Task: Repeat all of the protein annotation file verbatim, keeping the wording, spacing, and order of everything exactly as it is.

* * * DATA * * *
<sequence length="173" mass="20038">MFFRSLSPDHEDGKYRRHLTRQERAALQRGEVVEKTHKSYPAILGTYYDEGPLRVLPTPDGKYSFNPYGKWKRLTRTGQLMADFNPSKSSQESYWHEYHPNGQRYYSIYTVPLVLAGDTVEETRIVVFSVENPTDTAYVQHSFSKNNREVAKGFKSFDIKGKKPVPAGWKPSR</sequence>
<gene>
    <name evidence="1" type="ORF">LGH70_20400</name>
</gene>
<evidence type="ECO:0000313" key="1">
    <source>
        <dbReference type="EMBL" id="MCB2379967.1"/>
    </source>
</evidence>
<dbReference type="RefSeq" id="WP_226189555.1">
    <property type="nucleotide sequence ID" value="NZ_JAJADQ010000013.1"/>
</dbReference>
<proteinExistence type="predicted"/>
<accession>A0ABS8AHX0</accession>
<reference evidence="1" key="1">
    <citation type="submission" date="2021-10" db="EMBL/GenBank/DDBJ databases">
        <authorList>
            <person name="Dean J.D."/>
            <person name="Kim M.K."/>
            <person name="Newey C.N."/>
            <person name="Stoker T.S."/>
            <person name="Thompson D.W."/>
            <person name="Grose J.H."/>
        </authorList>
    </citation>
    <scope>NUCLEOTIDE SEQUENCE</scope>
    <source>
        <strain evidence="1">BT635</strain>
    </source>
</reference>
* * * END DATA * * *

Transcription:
<sequence length="173" mass="20038">MFFRSLSPDHEDGKYRRHLTRQERAALQRGEVVEKTHKSYPAILGTYYDEGPLRVLPTPDGKYSFNPYGKWKRLTRTGQLMADFNPSKSSQESYWHEYHPNGQRYYSIYTVPLVLAGDTVEETRIVVFSVENPTDTAYVQHSFSKNNREVAKGFKSFDIKGKKPVPAGWKPSR</sequence>
<gene>
    <name evidence="1" type="ORF">LGH70_20400</name>
</gene>
<evidence type="ECO:0000313" key="1">
    <source>
        <dbReference type="EMBL" id="MCB2379967.1"/>
    </source>
</evidence>
<dbReference type="RefSeq" id="WP_226189555.1">
    <property type="nucleotide sequence ID" value="NZ_JAJADQ010000013.1"/>
</dbReference>
<proteinExistence type="predicted"/>
<accession>A0ABS8AHX0</accession>
<reference evidence="1" key="1">
    <citation type="submission" date="2021-10" db="EMBL/GenBank/DDBJ databases">
        <authorList>
            <person name="Dean J.D."/>
            <person name="Kim M.K."/>
            <person name="Newey C.N."/>
            <person name="Stoker T.S."/>
            <person name="Thompson D.W."/>
            <person name="Grose J.H."/>
        </authorList>
    </citation>
    <scope>NUCLEOTIDE SEQUENCE</scope>
    <source>
        <strain evidence="1">BT635</strain>
    </source>
</reference>